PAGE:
Why would Amazon ban a book called Who Did 9/11?
Dr. Nicholas Kollerstrom, a history of science Ph.D. with a specialty in chemistry, is the author of many books, including:
*Breaking the Spell, which builds on Dr. Kollerstrom’s research into cyanide residues discovered in German concentration camps—research that got him summarily fired from University College London.
*Chronicles of False Flag Terror critiquing official versions of the Bologna railway station bombing (August 1980), the Israeli London Embassy bombing (July 1994), four trains detonated in Madrid (March 2004), four explosions in London (July 2005), the Heathrow Airport “terror plot” (August 2006), the Amsterdam Airport Schiphol crotch bomber (December 2009), the Oslo “Breivik” terror attack (July 2011), the London Drummer Lee Rigby (May 2013), the Ukraine MH17 shoot-down (July 2014), Charlie Hebdo (January 2015), Bataclan theater (November 2015), Brussels Airport (March 2016), Nice and Munich (July 2016).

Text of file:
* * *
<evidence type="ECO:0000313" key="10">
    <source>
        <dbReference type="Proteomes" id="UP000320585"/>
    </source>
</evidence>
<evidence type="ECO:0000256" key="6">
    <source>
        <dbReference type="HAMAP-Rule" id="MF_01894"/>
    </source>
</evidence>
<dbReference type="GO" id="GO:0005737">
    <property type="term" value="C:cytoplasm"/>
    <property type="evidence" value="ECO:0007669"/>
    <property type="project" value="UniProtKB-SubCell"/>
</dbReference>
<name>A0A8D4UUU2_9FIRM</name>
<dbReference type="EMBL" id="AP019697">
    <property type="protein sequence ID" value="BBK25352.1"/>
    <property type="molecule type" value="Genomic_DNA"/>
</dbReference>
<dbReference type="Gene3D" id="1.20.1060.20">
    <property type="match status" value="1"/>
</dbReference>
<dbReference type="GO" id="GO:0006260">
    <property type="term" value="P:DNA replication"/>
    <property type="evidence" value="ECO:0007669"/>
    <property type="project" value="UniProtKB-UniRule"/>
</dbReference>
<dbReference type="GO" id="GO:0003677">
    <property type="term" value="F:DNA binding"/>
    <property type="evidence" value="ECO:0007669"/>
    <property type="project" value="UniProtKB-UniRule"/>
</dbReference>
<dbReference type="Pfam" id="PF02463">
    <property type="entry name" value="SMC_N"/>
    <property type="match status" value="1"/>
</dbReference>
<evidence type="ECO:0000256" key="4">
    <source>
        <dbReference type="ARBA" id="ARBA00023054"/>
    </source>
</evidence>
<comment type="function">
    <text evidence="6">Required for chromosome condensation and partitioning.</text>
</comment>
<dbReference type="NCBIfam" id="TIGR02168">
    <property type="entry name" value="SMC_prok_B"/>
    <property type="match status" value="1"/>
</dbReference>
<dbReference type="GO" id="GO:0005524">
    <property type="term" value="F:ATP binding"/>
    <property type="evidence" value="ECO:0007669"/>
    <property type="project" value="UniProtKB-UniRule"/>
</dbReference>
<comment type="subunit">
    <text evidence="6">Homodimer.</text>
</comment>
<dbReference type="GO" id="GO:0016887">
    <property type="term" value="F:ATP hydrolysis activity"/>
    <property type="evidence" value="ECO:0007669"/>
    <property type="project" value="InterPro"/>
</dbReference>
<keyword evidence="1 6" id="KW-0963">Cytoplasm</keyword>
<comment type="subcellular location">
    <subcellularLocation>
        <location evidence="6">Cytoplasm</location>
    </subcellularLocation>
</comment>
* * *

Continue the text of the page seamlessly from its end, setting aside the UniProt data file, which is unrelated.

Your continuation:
*The Dark Side of Isaac Newton: Science’s Greatest Fraud? (Don’t worry, this one won’t be banned any time soon, since Isaac Newton revisionism somehow slips under the censors’ radar.)
The Dark Side of Isaac Newton: Science’s Greatest Fraud?
by Nick Kollerstrom Isaac Newton was accorded a semi-divine status in the 18th and 19th centuries, whereby his image linked together religion and science. The real human being behind the demi-god image has tended to be lost. He was a person who took credit from others, and crushed the reputations of those to whom he owed most. This most brilliant of mathematicians could alas be devious, deceptive and duplicitous. This work doesn’t go looking at unpublished alchemical musings as is nowadays fashionable, rather it sticks to the historical record. At the time when the new science was born, we scrutinize the ways in which he failed to discover the law of gravity or invent calculus. What exactly did Leibniz mean by describing him as ‘a mind neither fair nor honest’? Why did Robert Hooke describe him as ‘the veriest knave in all the house’ and why was the astronomer Flamsteed calling him SIN (Sir Isaac Newton)?We are here concerned to give him credit for what he did discover, which may not be quite what you had been told. This book redefines the genius of Isaac Newton, but without the heavily mythologised baggage of a bygone era. He believed in one God, one law and one bank. (less)